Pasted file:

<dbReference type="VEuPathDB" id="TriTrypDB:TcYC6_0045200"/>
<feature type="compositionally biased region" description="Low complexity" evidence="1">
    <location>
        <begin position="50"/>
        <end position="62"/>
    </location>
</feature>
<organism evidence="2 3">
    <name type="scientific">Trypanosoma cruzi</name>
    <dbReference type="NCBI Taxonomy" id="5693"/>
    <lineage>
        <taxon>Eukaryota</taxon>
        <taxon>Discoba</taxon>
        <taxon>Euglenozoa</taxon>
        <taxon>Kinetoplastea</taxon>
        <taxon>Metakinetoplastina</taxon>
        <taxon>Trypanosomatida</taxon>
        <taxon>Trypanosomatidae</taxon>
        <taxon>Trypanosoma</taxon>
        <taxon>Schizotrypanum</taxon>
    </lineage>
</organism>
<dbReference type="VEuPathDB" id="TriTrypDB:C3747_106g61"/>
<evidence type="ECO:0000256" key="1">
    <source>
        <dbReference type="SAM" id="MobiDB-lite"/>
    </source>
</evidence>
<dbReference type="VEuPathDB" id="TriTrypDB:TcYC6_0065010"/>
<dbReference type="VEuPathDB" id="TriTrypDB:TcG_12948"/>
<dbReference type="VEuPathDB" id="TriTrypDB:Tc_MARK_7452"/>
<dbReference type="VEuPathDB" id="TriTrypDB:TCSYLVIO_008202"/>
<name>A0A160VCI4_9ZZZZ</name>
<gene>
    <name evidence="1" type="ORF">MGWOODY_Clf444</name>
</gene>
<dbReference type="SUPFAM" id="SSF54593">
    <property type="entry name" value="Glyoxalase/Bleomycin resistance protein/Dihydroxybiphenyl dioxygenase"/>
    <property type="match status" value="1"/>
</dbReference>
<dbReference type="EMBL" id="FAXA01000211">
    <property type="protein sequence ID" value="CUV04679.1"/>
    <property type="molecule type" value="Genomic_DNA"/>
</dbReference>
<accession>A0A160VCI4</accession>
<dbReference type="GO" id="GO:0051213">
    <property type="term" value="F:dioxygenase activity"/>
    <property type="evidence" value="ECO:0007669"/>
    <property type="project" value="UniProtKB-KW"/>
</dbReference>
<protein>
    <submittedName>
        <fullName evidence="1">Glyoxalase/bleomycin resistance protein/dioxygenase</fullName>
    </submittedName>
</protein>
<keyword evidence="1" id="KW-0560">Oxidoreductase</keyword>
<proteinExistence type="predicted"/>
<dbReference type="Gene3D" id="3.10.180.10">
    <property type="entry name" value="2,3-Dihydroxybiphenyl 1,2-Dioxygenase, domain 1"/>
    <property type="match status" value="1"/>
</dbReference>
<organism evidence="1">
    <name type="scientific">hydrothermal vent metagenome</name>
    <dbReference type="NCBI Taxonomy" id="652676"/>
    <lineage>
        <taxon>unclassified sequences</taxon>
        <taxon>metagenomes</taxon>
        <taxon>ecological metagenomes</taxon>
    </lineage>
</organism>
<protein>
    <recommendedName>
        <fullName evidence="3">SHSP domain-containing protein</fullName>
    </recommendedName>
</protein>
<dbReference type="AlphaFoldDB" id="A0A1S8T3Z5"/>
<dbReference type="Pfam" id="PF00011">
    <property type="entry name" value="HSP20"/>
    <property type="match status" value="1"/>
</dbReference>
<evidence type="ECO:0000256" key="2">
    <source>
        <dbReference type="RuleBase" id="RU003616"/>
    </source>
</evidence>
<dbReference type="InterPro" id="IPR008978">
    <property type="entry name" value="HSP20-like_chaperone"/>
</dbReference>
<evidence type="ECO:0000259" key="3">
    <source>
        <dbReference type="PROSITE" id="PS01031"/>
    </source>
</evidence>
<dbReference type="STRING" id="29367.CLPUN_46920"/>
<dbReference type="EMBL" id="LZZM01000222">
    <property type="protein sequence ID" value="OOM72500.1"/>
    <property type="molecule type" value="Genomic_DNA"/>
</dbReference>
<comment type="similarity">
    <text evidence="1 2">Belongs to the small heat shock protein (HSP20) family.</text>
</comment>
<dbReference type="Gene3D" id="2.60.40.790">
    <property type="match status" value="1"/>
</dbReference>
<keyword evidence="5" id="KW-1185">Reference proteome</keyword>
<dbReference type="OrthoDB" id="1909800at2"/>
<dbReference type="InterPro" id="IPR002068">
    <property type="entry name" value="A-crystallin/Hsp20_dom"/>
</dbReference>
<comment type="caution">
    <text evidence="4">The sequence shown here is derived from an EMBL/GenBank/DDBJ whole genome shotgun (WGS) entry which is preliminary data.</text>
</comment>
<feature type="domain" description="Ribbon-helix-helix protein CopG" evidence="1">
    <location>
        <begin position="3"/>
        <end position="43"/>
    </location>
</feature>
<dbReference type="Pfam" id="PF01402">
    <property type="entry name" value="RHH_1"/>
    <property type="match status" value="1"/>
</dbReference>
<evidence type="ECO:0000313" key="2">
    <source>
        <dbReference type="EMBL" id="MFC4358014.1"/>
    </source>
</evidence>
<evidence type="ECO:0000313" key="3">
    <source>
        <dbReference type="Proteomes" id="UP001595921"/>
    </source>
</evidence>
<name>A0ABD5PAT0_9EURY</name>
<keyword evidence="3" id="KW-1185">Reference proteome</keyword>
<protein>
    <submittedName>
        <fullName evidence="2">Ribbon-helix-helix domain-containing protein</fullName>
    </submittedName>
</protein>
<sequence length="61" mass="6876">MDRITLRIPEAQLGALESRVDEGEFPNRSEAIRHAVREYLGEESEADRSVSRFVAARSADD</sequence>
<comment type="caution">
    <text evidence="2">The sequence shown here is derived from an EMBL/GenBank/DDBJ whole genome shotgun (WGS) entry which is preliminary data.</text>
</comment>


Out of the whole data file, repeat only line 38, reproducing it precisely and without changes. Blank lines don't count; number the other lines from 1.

    <property type="entry name" value="Glyoxalase/Bleomycin resistance protein/Dihydroxybiphenyl dioxygenase"/>